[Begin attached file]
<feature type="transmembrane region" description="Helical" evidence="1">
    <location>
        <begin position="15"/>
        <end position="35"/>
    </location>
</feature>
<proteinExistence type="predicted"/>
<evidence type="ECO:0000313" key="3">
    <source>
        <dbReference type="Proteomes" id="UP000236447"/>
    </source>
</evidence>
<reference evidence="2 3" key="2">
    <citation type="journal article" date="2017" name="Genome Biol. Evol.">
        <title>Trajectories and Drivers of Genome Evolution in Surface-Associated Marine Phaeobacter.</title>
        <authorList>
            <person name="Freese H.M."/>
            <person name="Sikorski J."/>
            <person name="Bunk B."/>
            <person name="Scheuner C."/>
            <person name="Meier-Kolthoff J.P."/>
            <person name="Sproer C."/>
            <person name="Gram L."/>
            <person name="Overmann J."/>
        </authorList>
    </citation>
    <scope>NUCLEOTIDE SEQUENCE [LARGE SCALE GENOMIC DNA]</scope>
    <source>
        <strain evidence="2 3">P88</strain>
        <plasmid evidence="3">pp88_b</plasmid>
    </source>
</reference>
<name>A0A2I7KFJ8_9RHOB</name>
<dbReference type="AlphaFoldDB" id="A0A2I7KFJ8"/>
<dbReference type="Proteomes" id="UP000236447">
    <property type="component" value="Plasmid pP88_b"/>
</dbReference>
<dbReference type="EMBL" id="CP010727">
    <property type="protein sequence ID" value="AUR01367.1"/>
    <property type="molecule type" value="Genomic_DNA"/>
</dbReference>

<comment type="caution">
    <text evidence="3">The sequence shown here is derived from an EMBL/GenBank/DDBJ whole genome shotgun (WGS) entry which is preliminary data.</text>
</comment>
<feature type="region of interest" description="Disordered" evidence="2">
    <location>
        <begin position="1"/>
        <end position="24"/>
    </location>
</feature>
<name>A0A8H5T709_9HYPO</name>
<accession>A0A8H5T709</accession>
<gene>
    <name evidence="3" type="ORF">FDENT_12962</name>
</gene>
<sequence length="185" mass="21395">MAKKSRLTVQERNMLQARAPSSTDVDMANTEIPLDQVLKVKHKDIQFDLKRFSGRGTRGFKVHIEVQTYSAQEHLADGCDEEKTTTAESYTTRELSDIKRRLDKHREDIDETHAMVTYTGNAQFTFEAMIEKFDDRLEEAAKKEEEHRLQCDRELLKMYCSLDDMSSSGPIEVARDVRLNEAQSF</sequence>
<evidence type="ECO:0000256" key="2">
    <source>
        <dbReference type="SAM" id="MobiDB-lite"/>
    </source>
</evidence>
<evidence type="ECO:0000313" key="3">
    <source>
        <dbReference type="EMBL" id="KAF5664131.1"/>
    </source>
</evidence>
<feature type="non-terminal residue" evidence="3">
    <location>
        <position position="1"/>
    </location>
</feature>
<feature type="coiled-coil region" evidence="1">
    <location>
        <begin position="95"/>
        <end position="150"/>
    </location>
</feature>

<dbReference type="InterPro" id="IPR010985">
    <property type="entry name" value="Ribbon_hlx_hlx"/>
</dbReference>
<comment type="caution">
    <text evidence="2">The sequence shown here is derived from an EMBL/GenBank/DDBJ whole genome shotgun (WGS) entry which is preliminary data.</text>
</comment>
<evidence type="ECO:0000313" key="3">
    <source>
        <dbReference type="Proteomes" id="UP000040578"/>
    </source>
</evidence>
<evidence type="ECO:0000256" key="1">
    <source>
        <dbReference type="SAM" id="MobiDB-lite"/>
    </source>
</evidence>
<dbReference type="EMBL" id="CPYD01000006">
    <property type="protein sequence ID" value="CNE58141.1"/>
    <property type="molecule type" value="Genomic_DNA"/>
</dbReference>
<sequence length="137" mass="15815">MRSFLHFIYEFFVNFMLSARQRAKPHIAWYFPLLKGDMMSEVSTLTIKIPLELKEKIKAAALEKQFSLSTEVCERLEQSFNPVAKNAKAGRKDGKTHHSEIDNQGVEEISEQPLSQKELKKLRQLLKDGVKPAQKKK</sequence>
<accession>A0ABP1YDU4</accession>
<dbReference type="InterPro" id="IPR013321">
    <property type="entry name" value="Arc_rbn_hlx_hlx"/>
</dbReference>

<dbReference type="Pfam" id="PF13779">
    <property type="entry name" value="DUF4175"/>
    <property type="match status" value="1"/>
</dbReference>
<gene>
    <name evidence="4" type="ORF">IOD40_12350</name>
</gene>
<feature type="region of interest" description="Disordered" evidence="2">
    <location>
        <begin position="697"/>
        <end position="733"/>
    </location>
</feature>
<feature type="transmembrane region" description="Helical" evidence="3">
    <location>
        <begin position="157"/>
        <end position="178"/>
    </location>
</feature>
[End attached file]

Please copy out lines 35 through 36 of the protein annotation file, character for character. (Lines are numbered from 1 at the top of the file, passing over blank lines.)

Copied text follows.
<dbReference type="Proteomes" id="UP000236447">
    <property type="component" value="Plasmid pP88_b"/>